This is the same old drivel on social-networking (yeah, believe it or not, the concept is not new), wrapped in a desire to coin a phrase by dropping internet lingo, people's names, and current catchy buzzwords all over the place. Nothing enlightening or entertaining. Some people will say "oh, it's much more than social-networking," but sorry, it's not. Boring, worthless slop. This is the only audio book I have ever truly wished I could return. I will passionately disregard these authors in the future, and Pull every last byte of this book from my PC. It's a waste of time and space. Push it off your wish lists.
"Concept Fabulous; Execution Mindnumbing"
There is a lot of fantastic information in this book, if you can manage to stay focused to find it. What happens when you get three eggheads together in one book is often too much expounding and not enough editing. The powerful resumes of the three authors tell you they know what they are talking about. I only wish they would have not felt the need to prove it in such verbose fashion. The editing would have helped dispel the notion that the authors hold an "elitist" view of the world much more convincingly than the repetitive denials that they instead chose to leave in the text, IMHO. Dost thou protest too much? My advice: Listen in intervals, and whittle it down to the nuggets of wisdom by jotting your own notes, leaving out any mention of surfing or "dragging a backside hand". (That alone would have knocked off two hours from this book, I think.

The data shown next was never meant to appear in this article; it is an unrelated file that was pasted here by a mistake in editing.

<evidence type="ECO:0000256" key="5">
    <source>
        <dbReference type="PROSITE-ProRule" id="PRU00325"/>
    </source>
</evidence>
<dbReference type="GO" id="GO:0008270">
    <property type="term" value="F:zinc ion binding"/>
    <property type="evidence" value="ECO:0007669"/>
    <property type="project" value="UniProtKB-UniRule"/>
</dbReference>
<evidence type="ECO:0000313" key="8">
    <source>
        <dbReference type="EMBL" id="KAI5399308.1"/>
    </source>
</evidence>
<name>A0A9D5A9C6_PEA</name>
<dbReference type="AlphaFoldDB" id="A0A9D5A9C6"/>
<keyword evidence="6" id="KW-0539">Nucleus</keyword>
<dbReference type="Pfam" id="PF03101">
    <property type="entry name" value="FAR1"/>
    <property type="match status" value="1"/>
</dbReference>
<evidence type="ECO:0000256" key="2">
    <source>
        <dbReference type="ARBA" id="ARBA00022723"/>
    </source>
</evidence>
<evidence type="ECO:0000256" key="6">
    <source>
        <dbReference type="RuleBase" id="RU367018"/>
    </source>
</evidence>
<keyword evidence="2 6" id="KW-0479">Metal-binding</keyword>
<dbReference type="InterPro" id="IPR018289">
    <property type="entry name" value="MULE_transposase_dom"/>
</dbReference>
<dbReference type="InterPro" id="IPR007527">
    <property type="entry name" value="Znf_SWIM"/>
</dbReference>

"I couldn't finish it"
This book was one steady stream of buzzwords, over-generalizations, and repetition. Do not waste a credit on this. If you want you can get the best ideas in this book from Seth Godin's Tribes, which is a much better, more engaging book.
"Boring as Hell"
Taking a bunch of existing ideas and aggregating them under a new term 'Pull' is lame. I wasted a lot of time hoping some modicum of new knowledge would be heard. Unfortunately it never was.
"A total waste of time"
I kept waiting for the authors' ideas to become clear and they never did.
Go to conferences? Wow! what advice. I bet the authors give a lot of those.
"Don't waste your time"
I have never written a book review before but this time I am just miffed.
I could not even finish this book in my opinion it was a total waste of time. When will authors start writing business books that actually provide value to their readers again?
A 5 hour book about meeting people and using connections later? Give me a break!
What did this book actually teach?
"Do not waste a credit on this book"